You can find Pentlands south of Edinburgh, it is a great place for hillwalking and we are glad to have such a place at our doorsteps.
If you climb one of the many peaks, you will be rewarded with a fantastic view all around!
There are many points of interest such as Harlaw Reservoir, Allermuir Hill and West Kip, East Kip and Scald Law.
Originally Pentlands were settled by either Gododdin or Votadini, a Celtic tribe that saw the Romans arriving into the area in A.D 79.
The Celtic tribe and the Romans co-existed together back then.
There was one mythical animal that is said to have roamed Pentlands Hills - the White Stag.
In Celtic mythology the stag symbolises the Otherworld might!
The Otherworld is a realm of the dead and gods, deities and sprites.
In 1128, David I, King of Scots went on a hunt even though his priest counselled the King against it.
The king decided to go hunting despite the priest’s advice anyway.
The hunting party travelled through a forest, the sun piercing through here and there creating rays of golden light.
Suddenly David spotted a head of a white stag among trees, the beast turned and ran away, and David without any hesitation started chasing after it.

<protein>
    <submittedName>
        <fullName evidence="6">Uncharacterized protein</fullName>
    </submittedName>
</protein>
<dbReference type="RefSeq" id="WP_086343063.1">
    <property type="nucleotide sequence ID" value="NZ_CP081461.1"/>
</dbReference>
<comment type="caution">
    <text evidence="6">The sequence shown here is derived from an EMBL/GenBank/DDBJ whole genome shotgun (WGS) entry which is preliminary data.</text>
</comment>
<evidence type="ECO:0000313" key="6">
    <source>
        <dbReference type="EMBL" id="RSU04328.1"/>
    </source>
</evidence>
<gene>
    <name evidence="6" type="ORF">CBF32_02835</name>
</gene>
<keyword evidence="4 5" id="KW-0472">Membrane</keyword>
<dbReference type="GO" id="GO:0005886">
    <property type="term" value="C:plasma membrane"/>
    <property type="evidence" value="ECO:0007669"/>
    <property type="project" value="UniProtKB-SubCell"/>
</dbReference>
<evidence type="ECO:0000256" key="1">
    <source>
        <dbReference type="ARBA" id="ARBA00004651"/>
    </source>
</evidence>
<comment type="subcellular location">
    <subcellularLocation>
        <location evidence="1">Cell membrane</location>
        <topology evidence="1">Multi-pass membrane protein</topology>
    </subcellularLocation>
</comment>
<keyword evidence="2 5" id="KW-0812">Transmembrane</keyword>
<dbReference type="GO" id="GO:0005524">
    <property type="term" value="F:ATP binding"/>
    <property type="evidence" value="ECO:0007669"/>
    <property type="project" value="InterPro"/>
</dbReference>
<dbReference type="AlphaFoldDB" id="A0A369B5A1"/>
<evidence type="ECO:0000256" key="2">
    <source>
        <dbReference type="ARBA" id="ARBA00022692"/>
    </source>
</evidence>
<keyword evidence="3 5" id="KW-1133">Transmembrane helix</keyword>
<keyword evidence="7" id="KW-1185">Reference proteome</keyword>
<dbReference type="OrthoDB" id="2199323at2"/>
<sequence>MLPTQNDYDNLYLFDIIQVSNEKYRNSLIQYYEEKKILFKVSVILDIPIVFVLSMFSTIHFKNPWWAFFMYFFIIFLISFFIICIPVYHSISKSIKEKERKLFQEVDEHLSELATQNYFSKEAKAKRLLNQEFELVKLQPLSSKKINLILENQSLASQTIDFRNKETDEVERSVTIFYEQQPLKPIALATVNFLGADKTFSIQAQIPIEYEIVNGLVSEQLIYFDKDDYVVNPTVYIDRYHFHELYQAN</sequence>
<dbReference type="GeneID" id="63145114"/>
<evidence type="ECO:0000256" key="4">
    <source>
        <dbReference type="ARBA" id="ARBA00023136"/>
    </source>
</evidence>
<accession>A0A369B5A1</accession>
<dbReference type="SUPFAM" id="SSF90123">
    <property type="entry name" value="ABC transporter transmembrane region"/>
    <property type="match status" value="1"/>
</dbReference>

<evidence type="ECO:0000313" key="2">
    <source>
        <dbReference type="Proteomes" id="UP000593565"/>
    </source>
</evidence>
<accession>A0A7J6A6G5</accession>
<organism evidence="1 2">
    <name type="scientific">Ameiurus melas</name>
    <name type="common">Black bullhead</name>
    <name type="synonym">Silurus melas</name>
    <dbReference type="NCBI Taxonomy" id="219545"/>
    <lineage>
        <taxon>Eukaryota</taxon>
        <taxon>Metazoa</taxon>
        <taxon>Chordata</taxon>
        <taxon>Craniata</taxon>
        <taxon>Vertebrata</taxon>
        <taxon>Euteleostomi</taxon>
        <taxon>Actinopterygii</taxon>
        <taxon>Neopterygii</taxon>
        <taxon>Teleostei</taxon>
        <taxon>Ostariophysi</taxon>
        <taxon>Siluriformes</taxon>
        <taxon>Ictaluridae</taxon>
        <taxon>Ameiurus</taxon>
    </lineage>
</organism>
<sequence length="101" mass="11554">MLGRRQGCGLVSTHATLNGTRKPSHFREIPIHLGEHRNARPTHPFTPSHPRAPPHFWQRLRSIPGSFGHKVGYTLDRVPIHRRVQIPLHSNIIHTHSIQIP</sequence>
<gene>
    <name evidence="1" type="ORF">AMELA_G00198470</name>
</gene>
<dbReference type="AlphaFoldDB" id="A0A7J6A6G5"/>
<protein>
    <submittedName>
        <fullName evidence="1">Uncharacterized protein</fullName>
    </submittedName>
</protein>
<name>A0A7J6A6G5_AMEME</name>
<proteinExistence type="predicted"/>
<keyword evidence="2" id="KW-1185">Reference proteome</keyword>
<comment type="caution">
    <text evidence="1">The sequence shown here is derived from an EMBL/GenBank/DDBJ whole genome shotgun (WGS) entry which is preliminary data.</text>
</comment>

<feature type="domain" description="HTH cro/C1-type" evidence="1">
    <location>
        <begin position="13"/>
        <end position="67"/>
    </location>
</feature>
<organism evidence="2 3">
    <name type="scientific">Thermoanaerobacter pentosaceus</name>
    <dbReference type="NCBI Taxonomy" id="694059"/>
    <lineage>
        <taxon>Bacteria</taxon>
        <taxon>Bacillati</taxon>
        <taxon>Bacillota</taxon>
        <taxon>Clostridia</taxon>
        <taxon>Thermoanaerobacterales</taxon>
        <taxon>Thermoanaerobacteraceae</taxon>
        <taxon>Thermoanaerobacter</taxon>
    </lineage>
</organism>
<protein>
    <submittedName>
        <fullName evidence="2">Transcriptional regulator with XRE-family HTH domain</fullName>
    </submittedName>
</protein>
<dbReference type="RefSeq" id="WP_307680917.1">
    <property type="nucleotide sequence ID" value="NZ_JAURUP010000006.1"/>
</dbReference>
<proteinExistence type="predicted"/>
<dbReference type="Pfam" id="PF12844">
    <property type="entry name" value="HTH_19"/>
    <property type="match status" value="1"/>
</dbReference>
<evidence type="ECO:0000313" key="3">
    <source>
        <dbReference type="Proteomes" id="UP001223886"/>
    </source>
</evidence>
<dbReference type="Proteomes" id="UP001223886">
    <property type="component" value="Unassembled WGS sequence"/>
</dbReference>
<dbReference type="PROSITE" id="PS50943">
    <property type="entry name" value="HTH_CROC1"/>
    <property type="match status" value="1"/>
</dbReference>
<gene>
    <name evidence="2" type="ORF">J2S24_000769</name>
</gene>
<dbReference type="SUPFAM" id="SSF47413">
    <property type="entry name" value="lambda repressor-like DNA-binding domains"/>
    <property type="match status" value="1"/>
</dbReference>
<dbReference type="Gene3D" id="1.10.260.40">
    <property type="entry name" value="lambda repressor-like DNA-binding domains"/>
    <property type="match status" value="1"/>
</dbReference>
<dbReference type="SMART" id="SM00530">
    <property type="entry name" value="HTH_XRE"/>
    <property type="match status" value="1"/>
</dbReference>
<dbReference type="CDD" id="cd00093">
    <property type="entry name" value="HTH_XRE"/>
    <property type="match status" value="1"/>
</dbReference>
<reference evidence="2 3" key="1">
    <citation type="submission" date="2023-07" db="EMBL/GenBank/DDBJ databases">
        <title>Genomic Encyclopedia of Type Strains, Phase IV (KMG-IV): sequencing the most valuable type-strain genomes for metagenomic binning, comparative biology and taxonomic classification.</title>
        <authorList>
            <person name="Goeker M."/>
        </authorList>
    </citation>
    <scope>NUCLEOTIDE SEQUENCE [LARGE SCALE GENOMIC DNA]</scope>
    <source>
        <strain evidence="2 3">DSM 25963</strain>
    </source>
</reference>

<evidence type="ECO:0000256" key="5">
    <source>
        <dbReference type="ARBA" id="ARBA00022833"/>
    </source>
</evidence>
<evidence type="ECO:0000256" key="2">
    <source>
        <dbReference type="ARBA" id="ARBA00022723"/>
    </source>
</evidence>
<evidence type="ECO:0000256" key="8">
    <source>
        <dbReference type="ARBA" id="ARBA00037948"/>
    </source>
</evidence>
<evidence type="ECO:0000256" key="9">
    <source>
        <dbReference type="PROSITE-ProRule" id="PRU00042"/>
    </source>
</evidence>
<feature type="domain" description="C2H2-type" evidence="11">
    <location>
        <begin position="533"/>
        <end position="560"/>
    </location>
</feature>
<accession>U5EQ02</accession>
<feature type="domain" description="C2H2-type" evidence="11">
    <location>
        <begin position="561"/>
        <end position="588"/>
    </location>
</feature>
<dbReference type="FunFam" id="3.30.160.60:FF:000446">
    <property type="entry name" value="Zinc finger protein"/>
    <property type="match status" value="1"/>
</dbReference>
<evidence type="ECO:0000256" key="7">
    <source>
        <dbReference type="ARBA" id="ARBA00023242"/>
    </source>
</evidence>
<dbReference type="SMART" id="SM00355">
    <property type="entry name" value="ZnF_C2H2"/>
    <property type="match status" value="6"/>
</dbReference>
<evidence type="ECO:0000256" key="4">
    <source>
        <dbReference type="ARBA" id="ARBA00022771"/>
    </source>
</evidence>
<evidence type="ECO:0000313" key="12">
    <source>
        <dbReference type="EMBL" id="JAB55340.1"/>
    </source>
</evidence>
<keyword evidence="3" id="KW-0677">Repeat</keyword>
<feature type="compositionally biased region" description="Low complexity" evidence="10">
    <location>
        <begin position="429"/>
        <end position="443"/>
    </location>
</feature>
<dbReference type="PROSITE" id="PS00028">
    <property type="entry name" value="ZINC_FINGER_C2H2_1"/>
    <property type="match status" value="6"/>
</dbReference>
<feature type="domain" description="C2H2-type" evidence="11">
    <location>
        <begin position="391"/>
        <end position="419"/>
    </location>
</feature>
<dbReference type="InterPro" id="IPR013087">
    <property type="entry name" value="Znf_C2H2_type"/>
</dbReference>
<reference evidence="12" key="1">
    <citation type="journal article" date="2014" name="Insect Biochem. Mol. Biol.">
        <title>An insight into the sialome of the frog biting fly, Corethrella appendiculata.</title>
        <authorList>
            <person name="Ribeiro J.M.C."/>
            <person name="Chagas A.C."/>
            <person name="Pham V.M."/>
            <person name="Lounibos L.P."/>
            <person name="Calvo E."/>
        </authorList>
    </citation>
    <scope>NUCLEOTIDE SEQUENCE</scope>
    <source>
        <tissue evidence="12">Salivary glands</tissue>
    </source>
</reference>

While in chase his horse got startled and threw him off the saddle.
The white stag turned around ready to attack, as the mighty messenger of the Otherworld was preparing to attack with his sharp antlers aimed down, David started praying to God for protection.
The stag attacked with its full power!
David managed to grab the antlers and as he did, the antlers transformed into a cross.
The stag ceased to attack, and vanished, leaving a misty silhouette that dispersed and slowly faded away.
To show his gratitude to God, David built a Holy Rood shrine that expanded into Holyrood abbey.
Upon that the abbey was turned into Holyrood Palace which serves as the queen’s official residence in Edinburgh.